# FEM for nonlinear first-order ODE

Currently I am trying to solve nonlinear Ricatti equation using FEM (Matlab language): $$\frac{d r(z)}{dz} = i k(z) r(z) + \frac{i k(z)}{2}(\epsilon(z) - 1)(1 + r(z))^2$$ $$z = [-h/2, h/2]$$ and $$r(-h/2)=0$$. $$k(z) = 2\cdot \pi\cdot n(z)/\lambda$$ $$n(z) = 1 + sin(\pi\cdot(\frac{z}{h} + \frac{1}{2}))$$ $$\varepsilon(z) = n^2(z)$$

First of all I write weak formulation: $$\int\frac{d r(z)}{dz} \cdot N(z) dz= \int i k(z) r(z)\cdot N(z)dz +\int \frac{i k(z)}{2}(\epsilon(z) - 1)(1 + r(z))^2\cdot N(z)dz$$

It should give me system of equations for undetermided coefficients (it is called weighted residuals method as I remember). At this point I have written code for FEM for this problem. It doesnt work correctly, as I am comparing results with ode45. I provide my code below:

clc
clear
h = 10;
n0 = 1;
n_elements = 5;
n_nodes = 2*n_elements+1;
L = h/n_elements;
z = -h/2:L/2:h/2;
tol = 10^(-5);
F = zeros(n_nodes,1);
F(1,1) = 0;
cnt = 0;
n = @(z) 1 + n0*sin(pi*(z/h +0.5));
lambda_range = 0.1*h:0.1*h:10*h;
lda = 10*h;
reflection = zeros(size(lambda_range));
tic
for j = 1:length(lambda_range)
lda = lambda_range(j);
while 1
F1 = assembly(F,n_elements,L,n,lda);
for i = 1:n_nodes
if abs(F(i)-F1(i))>tol
break;
end
end
F = F1;
cnt = cnt +1;
if cnt>1000
break
end
end
reflection(1,j) = (abs(F(end,1)))^2;
end
fprintf('Number of elements=%d\n',n_elements)
fprintf('Number of iterations=%d\n',cnt)

Plotting
plot(lambda_range,reflection,'b','Linewidth',3)
xlabel('\lambda')
ylabel('r(\lambda)')
title('Solution')

plot(z,abs(F).^2,'b','Linewidth',3)
xlabel('z')
ylabel('r(z)')
title('Solution')
toc

%%ODE45 check
tspan = [-0.5 0.5];
y0 = 0;
for j = 1:length(lambda_range)
lda = lambda_range(j);
[z,y] = ode45(@(z,y) 1i*2*pi*(1 + sin(pi*(z +0.5)))/lda*y+1i*2*pi*(1 + sin(pi*(z +0.5)))/lda*(((1 + sin(pi*(z +0.5))))^2-1)/2*(1+y)^2, tspan, y0);
reflection(1,j) = (abs(y(end,1)))^2;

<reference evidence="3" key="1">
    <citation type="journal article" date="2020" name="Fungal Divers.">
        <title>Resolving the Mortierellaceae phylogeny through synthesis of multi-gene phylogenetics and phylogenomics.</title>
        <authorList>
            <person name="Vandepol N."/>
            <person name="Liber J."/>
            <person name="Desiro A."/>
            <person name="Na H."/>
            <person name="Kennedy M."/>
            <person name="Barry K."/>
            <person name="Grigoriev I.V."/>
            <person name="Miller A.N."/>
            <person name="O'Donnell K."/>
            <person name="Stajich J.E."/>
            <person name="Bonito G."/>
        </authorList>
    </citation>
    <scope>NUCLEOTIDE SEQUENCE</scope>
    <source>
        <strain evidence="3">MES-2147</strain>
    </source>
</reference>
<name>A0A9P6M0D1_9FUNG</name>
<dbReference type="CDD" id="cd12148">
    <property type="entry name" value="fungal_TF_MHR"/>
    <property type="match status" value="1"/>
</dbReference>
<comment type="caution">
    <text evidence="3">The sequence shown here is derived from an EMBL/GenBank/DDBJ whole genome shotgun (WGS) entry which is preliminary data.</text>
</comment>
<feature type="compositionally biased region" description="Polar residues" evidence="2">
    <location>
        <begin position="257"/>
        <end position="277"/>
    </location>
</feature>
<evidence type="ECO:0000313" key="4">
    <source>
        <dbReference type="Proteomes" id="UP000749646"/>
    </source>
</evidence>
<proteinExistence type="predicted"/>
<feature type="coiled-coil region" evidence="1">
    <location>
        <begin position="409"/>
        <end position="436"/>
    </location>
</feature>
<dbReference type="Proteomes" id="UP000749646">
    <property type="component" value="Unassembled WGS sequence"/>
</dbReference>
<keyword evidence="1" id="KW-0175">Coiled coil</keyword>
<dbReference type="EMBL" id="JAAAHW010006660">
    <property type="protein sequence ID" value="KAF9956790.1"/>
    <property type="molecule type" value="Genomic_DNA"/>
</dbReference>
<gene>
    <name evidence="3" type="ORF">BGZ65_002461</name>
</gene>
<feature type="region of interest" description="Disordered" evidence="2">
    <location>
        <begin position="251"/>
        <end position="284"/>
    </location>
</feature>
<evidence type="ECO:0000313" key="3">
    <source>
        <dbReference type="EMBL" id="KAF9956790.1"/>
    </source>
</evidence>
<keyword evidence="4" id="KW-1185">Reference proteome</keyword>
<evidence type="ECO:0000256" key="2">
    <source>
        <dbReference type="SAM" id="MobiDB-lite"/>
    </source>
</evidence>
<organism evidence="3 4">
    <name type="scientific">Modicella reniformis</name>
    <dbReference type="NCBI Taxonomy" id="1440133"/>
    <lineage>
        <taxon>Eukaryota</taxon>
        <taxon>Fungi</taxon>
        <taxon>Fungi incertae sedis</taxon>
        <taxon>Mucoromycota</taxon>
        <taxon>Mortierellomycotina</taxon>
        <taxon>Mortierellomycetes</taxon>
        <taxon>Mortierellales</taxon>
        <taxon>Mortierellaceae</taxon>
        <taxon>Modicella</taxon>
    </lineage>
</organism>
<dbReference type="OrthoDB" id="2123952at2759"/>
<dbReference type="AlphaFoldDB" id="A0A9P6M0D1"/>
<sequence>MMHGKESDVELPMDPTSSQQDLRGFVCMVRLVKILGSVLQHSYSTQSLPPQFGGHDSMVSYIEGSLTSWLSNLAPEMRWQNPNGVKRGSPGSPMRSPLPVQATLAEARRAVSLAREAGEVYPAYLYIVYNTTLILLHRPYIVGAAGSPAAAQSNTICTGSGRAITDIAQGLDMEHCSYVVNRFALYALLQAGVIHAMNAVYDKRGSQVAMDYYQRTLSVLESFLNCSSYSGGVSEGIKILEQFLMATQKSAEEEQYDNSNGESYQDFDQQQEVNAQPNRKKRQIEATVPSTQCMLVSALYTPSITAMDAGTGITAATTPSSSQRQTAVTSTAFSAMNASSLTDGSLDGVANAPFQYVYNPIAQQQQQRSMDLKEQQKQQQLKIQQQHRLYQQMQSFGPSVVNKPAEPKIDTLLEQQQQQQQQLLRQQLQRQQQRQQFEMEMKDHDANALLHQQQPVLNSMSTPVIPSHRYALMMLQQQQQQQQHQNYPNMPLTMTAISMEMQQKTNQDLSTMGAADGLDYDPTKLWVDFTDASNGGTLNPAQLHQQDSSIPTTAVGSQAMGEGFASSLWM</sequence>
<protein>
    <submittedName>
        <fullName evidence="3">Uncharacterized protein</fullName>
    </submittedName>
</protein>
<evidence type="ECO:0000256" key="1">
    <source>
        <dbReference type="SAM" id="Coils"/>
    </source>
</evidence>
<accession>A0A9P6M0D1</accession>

end
plot(z,abs(y).^2,'b','Linewidth',3)
xlabel('z')
ylabel('r(z)')
title('Solution')
toc

plot(lambda_range,reflection,'b','Linewidth',3)
xlabel('z')
ylabel('r(z)')
title('Solution')
toc

%%Functions
function [F1] = assembly(F,n_elements,L,n,lda)
n_nodes = 2*n_elements+1;
K_table = [-1/2 -2/3 1/6; 2/3 0 -2/3; -1/6 2/3 1/2];
K = zeros(n_nodes,n_nodes);
R = zeros(n_nodes,1);
lmm = [];
for i =1:n_elements
j = (i-1)*2+1;
lmm = [lmm;[j,j+1,j+2]];
end

for i =1:n_elements
lm = lmm(i,:);

k11 = K_table-1i*(int1+int2) - 1i*(int_nl_1*F(lm(1)) + int_nl_2*F(lm(2)) + int_nl_3*F(lm(3)));
f1 = 1i*f11;

K(lm,lm) = K(lm,lm)+k11;
R(lm)=R(lm)+f1;
end

%%Boundary condition
K(1,:) = 0;
K(1,1) = 1;
R(1,1) = F(1);

%%Solution of a system
d = K\R;
F1 = d;
end

function [int1,int2, int_nl_1,int_nl_2,int_nl_3,f11, dop, k_table] = quadraticelement(L,i,n,lda)
gL = [-sqrt(3/5),0,sqrt(3/5)];
gW = [5/9, 8/9, 5/9];
k_table = zeros(3); int1 = zeros(3); int2 = zeros(3);int_nl_1 = zeros(3);int_nl_2 = zeros(3);int_nl_3 = zeros(3);f11 = sparse(3,1);

for k = 1:length(gW)
s = gL(k); w = gW(k);
N = [(s-1)*s/2, 1-s^2, (s+1)*s/2];
dns = [(2*s-1)/2, -2*s, (2*s+1)/2];
coord = [(i-1)*L; (i-1/2)*L; i*L];
z = L*s/2+(i-1/2)*L;
J = L/2;
dz = dns*(1/J);

f11 = f11 + J*w*N'*(2*pi*n(z)/lda*((n(z))^2 - 1)/2);
k_table = k_table + J*w*N.'*dz;
int1 = int1 + J*w*(N')*N*2*pi*n(z)/lda;
int2 = int2 + J*w*(N')*N*2*pi*n(z)/lda*((n(z))^2 - 1);
dop = [0, 0, 1];

int_nl_1 = int_nl_1 + J*w*(N')*N*N(1)*(2*pi*n(z)/lda*((n(z))^2 - 1)/2);
int_nl_2 = int_nl_2 + J*w*(N')*N*N(2)*(2*pi*n(z)/lda*((n(z))^2 - 1)/2);
int_nl_3 = int_nl_3 + J*w*(N')*N*N(3)*(2*pi*n(z)/lda*((n(z))^2 - 1)/2);
end
end

• For what values of $z$ are you trying to solve this equation? Nov 5, 2023 at 20:57
• @WolfgangBangerth z = [-h/2, h/2]. h can be 1 for example Nov 5, 2023 at 21:01
• Is this a boundary value problem or an initial value problem? If it is an IVP, why not use a standard ODE method (e.g., Runge-Kutta, BDF, etc.)? Nov 6, 2023 at 9:34
• It doesn't make sense to use the FEM for an initial-value problem. Nov 7, 2023 at 0:00
• Beside the fact that FEM is definitely not the right tool for this job: After discretization, you have $S \vec{u} = F(\vec{u})$, where $\vec{u}$ are the coefficients of the discrete solution $u_h$, matrix $S$ is the differential operator on the LHS and $F$ is the nonlinear RHS. You can use a Newton method in the discrete space to solve for $\vec{u}$, or try to solve by iteration. Nov 7, 2023 at 0:56